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8 results for Cary--Economic conditions
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Record #:
1873
Author(s):
Abstract:
Cary's Weston Park, a nine-acre lot overlooking Lake Crabtree, is the site of the North Carolina Bar Association's new $6 million, 50,000-square-foot headquarters. This is just one of a number of construction projects in rapidly expanding Cary.
Source:
North Carolina (NoCar F 251 W4), Vol. 52 Issue 9, Sept 1994, p34-37, il
Record #:
1872
Author(s):
Abstract:
Once a mere offshoot of Raleigh, Cary is growing rapidly and is well-prepared to meet its promising future.
Source:
North Carolina (NoCar F 251 W4), Vol. 52 Issue 9, Sept 1994, p25-28, il
Record #:
3838
Author(s):
Abstract:
Once a quiet crossroads community, Cary is now the state's seventh-largest municipality, with a population of 85,000 and major companies, including MCI and Siemens. Howard S. Johnson, who has been Cary Chamber of Commerce president for twelve years, has played a pivotal role in this transformation.
Source:
North Carolina (NoCar F 251 W4), Vol. 56 Issue 8, Aug 1998, p8,10-11, por
Record #:
7047
Author(s):
Abstract:
Cary is North Carolina's seventh largest city with 107,000 residents and 6,000 businesses. In 2004, MONEY MAGAZINE designated the town as the best place to live on the East Coast. Above average home prices, residents with above average incomes (median $75,000), and a high percentage of residents with college degrees (67 percent) were demographics the magazine selected in making their selection. Maurer discusses this city that chose smart growth and culture over urban sprawl and still doubled its population every decade since 1960.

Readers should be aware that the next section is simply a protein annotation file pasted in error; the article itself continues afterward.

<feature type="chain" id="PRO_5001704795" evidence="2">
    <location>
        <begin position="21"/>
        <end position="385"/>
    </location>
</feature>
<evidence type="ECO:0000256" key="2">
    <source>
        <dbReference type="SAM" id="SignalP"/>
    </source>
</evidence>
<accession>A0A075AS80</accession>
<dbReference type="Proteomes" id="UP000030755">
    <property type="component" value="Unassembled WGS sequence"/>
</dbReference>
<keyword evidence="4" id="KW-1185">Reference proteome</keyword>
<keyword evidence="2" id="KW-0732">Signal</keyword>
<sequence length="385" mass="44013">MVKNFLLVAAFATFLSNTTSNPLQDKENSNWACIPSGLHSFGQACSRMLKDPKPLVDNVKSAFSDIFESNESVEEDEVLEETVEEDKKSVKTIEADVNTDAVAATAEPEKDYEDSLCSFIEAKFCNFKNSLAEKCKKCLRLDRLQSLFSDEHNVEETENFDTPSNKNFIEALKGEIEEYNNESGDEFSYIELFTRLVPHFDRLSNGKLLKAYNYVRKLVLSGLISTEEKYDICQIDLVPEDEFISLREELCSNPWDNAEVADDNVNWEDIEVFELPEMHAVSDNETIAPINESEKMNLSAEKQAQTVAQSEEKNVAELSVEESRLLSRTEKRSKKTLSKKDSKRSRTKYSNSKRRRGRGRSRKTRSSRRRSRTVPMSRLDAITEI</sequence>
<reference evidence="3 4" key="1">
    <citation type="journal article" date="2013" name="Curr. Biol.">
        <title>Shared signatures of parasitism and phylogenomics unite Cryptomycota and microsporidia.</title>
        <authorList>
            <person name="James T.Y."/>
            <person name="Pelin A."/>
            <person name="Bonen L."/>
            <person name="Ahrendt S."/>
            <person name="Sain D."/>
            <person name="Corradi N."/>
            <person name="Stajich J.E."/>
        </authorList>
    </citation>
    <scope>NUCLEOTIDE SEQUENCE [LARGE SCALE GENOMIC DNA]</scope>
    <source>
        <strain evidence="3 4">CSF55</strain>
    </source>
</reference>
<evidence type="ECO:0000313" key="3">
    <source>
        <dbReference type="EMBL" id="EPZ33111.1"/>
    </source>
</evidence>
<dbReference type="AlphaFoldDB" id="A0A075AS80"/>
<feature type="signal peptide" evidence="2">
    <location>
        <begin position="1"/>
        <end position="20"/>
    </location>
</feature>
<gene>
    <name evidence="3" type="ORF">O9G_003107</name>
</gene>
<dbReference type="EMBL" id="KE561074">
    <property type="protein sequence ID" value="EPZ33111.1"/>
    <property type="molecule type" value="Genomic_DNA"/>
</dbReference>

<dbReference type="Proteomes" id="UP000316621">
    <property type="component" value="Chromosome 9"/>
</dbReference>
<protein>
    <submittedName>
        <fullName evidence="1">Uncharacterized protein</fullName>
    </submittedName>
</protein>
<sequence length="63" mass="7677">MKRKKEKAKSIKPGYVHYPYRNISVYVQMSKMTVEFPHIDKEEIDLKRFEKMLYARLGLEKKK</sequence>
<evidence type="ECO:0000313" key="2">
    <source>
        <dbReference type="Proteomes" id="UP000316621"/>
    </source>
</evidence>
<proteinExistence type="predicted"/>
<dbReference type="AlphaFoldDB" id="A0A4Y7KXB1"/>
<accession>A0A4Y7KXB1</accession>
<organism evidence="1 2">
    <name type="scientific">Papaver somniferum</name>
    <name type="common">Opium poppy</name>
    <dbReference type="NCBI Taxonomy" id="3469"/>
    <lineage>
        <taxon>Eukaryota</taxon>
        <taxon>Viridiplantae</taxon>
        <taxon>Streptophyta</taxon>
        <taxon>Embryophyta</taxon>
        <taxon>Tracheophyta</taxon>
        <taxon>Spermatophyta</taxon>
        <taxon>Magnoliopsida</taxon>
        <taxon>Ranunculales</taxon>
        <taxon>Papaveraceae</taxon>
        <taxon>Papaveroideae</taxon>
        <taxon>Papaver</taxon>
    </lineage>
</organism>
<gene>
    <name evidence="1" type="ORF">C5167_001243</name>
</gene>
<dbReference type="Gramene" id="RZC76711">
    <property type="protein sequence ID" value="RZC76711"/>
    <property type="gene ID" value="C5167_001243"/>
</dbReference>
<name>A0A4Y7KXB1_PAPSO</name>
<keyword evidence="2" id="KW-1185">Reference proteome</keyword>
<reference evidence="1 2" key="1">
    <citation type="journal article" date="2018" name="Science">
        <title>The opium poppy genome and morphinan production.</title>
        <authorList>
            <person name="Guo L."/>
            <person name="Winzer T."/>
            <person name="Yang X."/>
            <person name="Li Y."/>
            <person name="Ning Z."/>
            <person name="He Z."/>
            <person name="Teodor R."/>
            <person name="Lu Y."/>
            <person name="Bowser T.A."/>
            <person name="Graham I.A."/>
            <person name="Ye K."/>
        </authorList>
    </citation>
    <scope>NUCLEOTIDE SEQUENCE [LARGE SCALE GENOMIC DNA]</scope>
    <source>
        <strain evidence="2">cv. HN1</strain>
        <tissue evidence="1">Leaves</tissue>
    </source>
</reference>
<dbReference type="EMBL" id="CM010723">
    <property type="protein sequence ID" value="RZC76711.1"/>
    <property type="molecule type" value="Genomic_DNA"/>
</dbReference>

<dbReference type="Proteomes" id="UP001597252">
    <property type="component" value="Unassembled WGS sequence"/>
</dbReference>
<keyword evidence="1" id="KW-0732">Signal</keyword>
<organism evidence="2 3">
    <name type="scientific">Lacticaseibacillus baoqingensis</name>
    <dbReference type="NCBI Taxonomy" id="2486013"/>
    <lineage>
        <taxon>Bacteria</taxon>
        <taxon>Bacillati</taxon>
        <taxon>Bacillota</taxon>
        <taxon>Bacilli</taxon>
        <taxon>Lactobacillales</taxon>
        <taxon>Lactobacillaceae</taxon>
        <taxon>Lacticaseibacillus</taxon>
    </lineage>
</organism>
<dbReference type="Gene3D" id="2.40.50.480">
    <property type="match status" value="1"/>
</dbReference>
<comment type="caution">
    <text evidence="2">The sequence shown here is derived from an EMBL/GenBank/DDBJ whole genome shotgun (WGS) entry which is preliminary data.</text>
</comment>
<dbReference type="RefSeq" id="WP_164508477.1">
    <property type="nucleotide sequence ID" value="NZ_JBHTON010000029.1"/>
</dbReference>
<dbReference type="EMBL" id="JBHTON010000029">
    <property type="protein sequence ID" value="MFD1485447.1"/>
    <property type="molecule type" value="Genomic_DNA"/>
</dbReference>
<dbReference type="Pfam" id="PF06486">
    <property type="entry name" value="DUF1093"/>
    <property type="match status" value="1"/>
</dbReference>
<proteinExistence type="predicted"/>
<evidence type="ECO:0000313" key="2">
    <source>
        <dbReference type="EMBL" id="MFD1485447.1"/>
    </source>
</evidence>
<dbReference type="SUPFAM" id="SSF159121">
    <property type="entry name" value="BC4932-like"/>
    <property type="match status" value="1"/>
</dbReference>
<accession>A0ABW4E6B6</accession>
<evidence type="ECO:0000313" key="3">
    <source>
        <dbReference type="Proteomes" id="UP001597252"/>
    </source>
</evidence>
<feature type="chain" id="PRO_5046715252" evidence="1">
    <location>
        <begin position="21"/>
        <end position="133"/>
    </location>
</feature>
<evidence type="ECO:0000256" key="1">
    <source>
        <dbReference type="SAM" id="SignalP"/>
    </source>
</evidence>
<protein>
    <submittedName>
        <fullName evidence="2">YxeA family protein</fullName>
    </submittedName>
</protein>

Source:
North Carolina (NoCar F 251 W4), Vol. 63 Issue 1, Jan 2005, p23-24, 26, 30-34, il
Record #:
14409
Author(s):
Abstract:
Not only is Cary, a wide-awake community in Wake County going places, it is heading in the right direction for improvement.
Source:
The State (NoCar F 251 S77), Vol. 15 Issue 17, Sept 1947, p18-20, f
Full Text:
Record #:
18580
Author(s):
Abstract:
The central business district of Cary does not look much different than it did fifteen years ago, but if at first glance the downtown business district paints a picture of a quiet village, nothing could be further from the truth. Cary has been the heartbeat of North Carolina's economic revival during the past two decades, and the best is yet to come.
Source:
We the People of North Carolina (NoCar F 251 W4), Vol. 48 Issue 1, Jan 1990, p15-16, 18, 20, 22, f
Record #:
24280
Abstract:
Steve Clark is CEO of SpectraSite Holdings Inc., a company in Cary that buys, owns, and operates cellular telephone towers. Clark discusses his experiences in the business.
Record #:
24390
Author(s):
Abstract:
The SAS Institute in Cary, North Carolina, is leading the way in how companies can use technology to make business more streamlined. The company features automated calling services, electronic mail service, and an uninterruptible power source that can keep equipment running even when the power goes off.